Granite Quarry budget OK’d with slight decrease in taxes
By Mark Wineka
GRANITE QUARRY — Though a couple of members pushed for more of a decrease, the Granite Board of Aldermen voted for a $2.5 million town budget Monday night that will reduce property taxes by a quarter of a cent per $100 valuation.
Mayor Pro Tem Mike Brinkley and Alderman Jim LaFevers lobbied for a whole cent’s reduction in the rate, but after some discussion, LaFevers agreed with a rate of 41.75 cents per $100 valuation, down from the current fiscal year’s 42 cents per $100 valuation.
The final board vote on budget approval at the 41.75-cents-per-$100 valuation rate was 3-1, with LaFevers, Arin Wilhelm and Jim Costantino voting for it and Brinkley against it.
Mayor Bill Feather only votes in case of a tie, though he expressed some concerns about going less than the 1/4-cent rate reduction recommended by Town Manager Phil Conrad.
Brinkley said the town had been spending too much over the past 10 years, and he described the budget as having “plenty of fluff” that could be trimmed out. He pushed for a whole cent reduction on the tax rate.
“I just think we’ve been a little loose with the money in the past,” Brinkley said.
LaFevers agreed with him at first and asked aloud whether it made sense to do only a quarter of a cent instead of a whole cent.
A penny on Granite Quarry’s tax rate generates $20,064, according to Conrad, so aldermen would have had to cut roughly $15,000 more to reach a rate of 41 cents per $100 valuation.
LaFevers initially said if the aldermen couldn’t find line items from which to cut a total of $15,000, then the money should come out of the town’s fund balance.
Wilhelm said the town has plenty of projects on the horizon with its downtown master plan, and he suggested not reducing the tax rate at all and keeping it at 42 cents per $100 valuation.
Costantino, the newest member of the board, was willing to go with Conrad’s recommendation. He said both he and Conrad needed a whole year under their belts to have a better feel for the numbers.
“We kind of got some different views,” Feather said at one point. “… Somebody’s got to start with some recommendations.”
At an earlier public hearing, no one from the public spoke for or against the budget. Meanwhile, Conrad defended the numbers.
“What you have before you is the best guess at this point,” he said of the projected budget. Conrad said he hoped to bring back future budgets that have more accurate revenue estimates — made sharper by his experience — and budgets in which tax rates can be further reduced.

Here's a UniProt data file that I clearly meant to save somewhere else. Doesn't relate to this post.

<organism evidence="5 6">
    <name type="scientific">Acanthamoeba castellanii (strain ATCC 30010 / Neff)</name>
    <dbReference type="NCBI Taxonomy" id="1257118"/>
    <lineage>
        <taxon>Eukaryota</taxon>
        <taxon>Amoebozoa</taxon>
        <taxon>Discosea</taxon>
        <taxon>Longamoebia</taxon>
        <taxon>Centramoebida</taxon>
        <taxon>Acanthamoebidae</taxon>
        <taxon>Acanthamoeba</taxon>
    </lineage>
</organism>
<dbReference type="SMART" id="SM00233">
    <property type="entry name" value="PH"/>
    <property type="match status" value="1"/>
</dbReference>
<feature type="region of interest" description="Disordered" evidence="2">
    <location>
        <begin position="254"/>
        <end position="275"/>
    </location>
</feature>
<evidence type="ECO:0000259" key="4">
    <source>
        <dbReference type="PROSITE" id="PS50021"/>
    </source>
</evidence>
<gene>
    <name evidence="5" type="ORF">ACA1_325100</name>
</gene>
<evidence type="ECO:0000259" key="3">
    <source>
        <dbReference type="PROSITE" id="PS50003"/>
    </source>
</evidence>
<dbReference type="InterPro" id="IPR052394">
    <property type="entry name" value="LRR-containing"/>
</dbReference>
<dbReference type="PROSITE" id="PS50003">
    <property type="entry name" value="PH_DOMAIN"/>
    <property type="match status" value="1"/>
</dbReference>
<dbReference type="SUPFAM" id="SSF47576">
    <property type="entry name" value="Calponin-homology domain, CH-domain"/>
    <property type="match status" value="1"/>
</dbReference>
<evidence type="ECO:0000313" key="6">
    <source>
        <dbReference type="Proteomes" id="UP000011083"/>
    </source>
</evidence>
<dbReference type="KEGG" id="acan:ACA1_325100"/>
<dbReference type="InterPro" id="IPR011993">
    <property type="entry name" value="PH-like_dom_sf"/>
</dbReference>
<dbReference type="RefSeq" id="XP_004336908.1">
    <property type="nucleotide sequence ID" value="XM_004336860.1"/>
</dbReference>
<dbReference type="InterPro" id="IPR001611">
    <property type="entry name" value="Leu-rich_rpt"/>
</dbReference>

Conrad said he already had asked the Fire Department to trim its capital needs request by $10,000, representing purchases of a thermal imager and new hose. The Police Department’s request was cut by $4,000, which was the cost of a radar enforcement sign, Conrad said.
Brinkley noted fire and police services account for about half of the town’s budget and that more cuts probably would have had to come from those services.
The 2016-17 budget approved Monday night goes into effect Friday. Brinkley and other aldermen said they did not like the document format being used that was established by the previous town manager. Brinkley said the board needed something more “user-friendly” in the future.
With the new tax rate. the owner of a $150,000 house would see his Granite Quarry property tax bill drop from $630 a year to $626.25 — a savings of $3.75. The owner of property valued at $250,000 would see his tax bill reduced from $1,050 to 1,043.75, a savings of $6.25 a year.
The town will continue to charge an $11-a-month fee for garbage collection.
Breaking things down by departments, the proposed $2.5 million budget allocates $19,713 for the governing body, $437,186 for administration, $642,045 for police, $372,673 for fire, $199,989 for maintenance, $41,171 for parks and recreation, $169,564 for environmental and $633,534 for projects.
Within the administration budget is a $45,000 allocation in “visionary funds,” which will be used toward implementing some of the recommendations of the downtown master plan.
While the Police Department’s (Granite Quarry-Faith Police Authority) budget is $642,045, the town of Faith will pay $135,472 of that figure, putting Granite Quarry’s actual police costs at $506,573.
The 2016-2017 budget calls for the purchase and outfitting of a new police car.
Most of the “projects” budget reflects the money going toward sidewalks. The $490,00 project for new sidewalks includes $384,000 in federal money and a $50,000 grant from the Carolina Thread Trail, to go with the town’s $56,000 contribution.
The new sidewalks proposed would be along sections of U.S. 52, Kerns Street, Oak Street and Crook Street.
Contact Mark Wineka at 704-797-4263.